by Sam E. Stone
Edith Deen wrote, “Ruth, the central figure in the Book of Ruth, is one of the most lovable women in the Bible. And her abiding love embraces the person you would least expect it to, her mother-in-law, Naomi.” In last week’s lesson we saw Ruth’s determination to return with Naomi to Judah after both their husbands died. The two widows arrived in Bethlehem as the barley harvest was beginning.
The Law of Moses directed landowners to leave what the harvesters missed so that those in need—the poor, the alien, the widow, and the orphan—could find grain (Leviticus 19:9, 10, 23:22; Deuteronomy 24:19-21). It was this regulation that permitted Jesus and his disciples to pluck grain as they walked through the grain fields on the Sabbath (Matthew 12:1-5).
Ruth asked Naomi’s permission to go into the fields and get grain to provide for their immediate needs. God’s providence is quickly seen. Naomi had a close relative on her husband’s side, “a man of standing,” Boaz. “As it turned out, she found herself working in a field belonging to Boaz who was from the clan of Elimelech” (Ruth 2:3). When Boaz came to check on his workers, he noticed Ruth and asked the foreman who she was. He told him, “She is the Moabitess who came back from Moab with Naomi” (v. 6). After receiving permission to glean, Ruth worked steadily all day, with only a short rest. Our printed text takes up here.
Boaz evidently made full arrangements for Ruth’s protection before he spoke to her himself. Kindly he said, “My daughter . . . don’t go and glean in another field and don’t go away from here.” He instructed his servant girls and the men that she was to be given favorable treatment by all of them. The young widow from a pagan land found a gracious welcome among Naomi’s people. Even water was provided! Normally, the foreigner had to draw water for the Israelite, and the woman for the man. Boaz went far beyond anything required by the law. He even cautioned the men who worked for him not to touch her. No taunting or physical harm!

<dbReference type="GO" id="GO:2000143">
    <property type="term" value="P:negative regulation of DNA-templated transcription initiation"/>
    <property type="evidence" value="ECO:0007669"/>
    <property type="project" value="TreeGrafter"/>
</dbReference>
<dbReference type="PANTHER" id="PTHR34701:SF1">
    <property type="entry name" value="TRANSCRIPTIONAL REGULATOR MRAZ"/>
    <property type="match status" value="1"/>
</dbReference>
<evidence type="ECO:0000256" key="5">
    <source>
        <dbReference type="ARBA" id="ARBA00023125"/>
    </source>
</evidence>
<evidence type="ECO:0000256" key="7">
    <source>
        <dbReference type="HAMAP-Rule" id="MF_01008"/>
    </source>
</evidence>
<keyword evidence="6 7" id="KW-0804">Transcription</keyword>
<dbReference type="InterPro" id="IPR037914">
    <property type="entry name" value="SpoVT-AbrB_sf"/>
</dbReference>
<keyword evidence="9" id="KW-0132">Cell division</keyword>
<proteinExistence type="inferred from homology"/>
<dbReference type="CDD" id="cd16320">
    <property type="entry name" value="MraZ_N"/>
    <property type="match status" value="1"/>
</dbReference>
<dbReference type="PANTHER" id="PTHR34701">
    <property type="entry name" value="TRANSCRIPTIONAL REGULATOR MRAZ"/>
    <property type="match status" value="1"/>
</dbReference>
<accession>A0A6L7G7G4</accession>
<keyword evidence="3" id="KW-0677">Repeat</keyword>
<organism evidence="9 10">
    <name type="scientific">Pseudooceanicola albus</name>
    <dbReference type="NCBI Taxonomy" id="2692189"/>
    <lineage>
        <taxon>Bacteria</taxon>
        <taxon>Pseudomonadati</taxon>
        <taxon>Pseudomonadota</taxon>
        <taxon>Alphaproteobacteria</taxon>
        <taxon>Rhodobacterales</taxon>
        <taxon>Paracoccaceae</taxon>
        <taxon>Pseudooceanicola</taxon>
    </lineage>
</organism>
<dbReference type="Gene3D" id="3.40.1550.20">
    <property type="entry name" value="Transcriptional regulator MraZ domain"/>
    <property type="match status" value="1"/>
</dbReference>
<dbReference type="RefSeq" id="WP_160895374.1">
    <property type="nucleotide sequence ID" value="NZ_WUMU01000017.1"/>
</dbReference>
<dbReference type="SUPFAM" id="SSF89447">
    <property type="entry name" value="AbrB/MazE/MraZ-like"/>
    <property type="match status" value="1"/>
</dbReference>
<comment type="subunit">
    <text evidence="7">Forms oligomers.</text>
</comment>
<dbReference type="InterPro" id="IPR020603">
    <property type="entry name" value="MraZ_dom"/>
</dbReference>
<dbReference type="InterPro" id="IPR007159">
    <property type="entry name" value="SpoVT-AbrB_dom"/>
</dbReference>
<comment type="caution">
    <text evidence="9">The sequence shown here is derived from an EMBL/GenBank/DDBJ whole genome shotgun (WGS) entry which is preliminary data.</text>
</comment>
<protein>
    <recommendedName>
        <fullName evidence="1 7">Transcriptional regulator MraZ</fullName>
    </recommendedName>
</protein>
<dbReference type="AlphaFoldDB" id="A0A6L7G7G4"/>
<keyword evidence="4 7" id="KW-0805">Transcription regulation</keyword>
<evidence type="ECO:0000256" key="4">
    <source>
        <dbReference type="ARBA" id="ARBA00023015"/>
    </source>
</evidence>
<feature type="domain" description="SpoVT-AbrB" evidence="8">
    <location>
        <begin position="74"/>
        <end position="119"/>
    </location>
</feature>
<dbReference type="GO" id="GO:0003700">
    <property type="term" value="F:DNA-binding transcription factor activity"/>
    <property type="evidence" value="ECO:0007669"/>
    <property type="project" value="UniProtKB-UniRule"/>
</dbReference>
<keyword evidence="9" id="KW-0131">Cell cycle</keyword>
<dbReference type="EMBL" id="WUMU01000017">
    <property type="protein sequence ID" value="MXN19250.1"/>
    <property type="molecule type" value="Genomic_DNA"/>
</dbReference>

Ruth was overwhelmed by this generosity and kindness. “Why have I found such favor in your eyes that you notice me—a foreigner?” K. L. Younger observes, “She is completely surprised at what Boaz said to her. This confirms that he has granted her far more than she has requested. Boaz’s action is once again an evidence of God’s providence (Yahweh has answered her wish in v. 2).”
Boaz explains that he has heard good things about Ruth and how she has helped Naomi. He adds, “May the Lord repay you for what you have done. May you be richly rewarded by the Lord . . . under whose wings you have come to take refuge.” This is a familiar illustration used in Scripture (see Matthew 23:37). It also provides the setting for the well-known hymn, Under His Wings.
Ruth responded, “May I continue to find favor in your eyes, my lord.” She mentioned specifically the kindness of Boaz for insuring her protection, even though she lacked the status even of a servant girl. Her gratitude is an example of the spirit that should be shown by all who experience God’s grace.
It is easy to lose track of just how many things Boaz did to help Ruth. He urged her to stay at his field; he gave permission for her to follow his servant girls; he gave her water from the jars provided for his workers; and he directed the men to “keep their hands off of her!”
Then when mealtime came, Boaz invited her to join him eating bread dipped in vinegar, even sharing the delicacy of roasted grain as well. So much food was provided that Ruth even had some left over, and she took it back to Naomi. Boaz then arranged for his men to pull out some extra stalks of grain for her to pick up, and not to rebuke her. After a very full day’s work, Ruth returned home with a large amount of barley. This impressed Naomi.
One Bible teacher made this comparison: the love of Boaz raised Ruth from her humiliation and loaded her with precious gifts. Similarly the grace of God in Christ lifts the unworthy sinner out of the depths, enriching his life with both spiritual and temporal blessings.
Sam E. Stone is the former editor of Christian Standard. He continues his writing and speaking ministry from his home in Cincinnati, Ohio.